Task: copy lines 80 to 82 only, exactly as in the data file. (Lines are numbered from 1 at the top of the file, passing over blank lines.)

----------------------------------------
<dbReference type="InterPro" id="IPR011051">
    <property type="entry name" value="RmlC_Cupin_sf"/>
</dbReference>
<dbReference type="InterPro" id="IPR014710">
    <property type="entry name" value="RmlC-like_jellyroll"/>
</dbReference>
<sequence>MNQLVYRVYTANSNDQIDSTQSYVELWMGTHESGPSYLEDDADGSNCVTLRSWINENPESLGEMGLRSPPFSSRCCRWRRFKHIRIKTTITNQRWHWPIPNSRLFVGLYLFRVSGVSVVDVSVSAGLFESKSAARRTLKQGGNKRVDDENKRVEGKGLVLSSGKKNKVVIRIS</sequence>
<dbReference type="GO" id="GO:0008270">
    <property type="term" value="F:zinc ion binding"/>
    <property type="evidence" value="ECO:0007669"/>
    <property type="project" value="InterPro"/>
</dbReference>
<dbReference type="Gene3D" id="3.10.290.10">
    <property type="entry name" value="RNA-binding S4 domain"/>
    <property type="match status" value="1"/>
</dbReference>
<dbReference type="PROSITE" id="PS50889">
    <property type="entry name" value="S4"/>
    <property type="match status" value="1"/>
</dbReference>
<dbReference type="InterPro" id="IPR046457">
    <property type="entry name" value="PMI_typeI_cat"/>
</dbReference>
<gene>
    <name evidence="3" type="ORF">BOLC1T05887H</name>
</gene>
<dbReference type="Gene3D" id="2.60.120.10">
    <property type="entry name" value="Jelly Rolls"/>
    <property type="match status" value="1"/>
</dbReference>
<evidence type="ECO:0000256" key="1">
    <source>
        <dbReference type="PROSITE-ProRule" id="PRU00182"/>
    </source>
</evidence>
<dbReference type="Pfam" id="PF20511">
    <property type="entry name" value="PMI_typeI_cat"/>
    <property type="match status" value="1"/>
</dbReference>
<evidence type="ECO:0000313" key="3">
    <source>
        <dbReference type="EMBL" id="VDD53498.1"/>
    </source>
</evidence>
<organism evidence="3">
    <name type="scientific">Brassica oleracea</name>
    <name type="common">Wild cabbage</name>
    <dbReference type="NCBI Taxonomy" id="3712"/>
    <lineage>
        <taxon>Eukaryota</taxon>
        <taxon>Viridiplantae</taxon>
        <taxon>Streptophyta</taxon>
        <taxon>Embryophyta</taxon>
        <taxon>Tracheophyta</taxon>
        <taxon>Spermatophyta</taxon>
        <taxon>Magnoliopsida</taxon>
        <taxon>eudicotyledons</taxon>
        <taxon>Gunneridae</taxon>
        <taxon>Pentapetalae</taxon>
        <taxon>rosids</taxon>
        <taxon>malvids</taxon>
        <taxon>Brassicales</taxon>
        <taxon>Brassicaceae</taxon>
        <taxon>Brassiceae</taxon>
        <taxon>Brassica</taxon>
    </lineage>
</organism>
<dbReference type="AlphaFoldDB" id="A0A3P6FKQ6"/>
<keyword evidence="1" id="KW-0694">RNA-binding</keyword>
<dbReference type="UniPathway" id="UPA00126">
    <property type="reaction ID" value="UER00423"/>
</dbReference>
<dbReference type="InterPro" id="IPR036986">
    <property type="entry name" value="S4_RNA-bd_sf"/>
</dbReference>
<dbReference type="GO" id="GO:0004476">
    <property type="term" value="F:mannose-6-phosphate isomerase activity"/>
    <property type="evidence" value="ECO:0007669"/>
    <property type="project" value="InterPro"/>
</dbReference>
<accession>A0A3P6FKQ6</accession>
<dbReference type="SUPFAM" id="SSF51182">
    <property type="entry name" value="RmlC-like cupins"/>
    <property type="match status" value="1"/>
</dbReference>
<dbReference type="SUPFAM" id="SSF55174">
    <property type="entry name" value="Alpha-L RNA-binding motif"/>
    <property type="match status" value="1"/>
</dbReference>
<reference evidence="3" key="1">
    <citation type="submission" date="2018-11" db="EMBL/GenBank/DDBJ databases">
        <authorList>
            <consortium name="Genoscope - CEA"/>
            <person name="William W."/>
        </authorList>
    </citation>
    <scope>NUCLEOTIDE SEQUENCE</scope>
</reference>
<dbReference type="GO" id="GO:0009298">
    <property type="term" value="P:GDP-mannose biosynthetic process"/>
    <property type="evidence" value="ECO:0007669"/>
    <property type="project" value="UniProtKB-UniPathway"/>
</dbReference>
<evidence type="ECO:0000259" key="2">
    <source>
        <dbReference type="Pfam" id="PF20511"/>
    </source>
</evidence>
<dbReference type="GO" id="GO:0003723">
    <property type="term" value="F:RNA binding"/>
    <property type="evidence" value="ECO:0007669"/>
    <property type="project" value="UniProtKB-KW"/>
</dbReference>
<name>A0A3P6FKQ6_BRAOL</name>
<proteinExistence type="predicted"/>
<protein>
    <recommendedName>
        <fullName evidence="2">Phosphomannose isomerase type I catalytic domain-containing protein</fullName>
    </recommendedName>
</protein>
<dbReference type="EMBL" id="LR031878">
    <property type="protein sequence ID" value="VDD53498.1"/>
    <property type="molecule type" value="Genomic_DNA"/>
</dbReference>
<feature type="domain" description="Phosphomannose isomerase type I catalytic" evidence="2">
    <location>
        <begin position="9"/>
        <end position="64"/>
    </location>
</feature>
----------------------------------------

</dbReference>
<accession>A0A3P6FKQ6</accession>
<dbReference type="SUPFAM" id="SSF51182">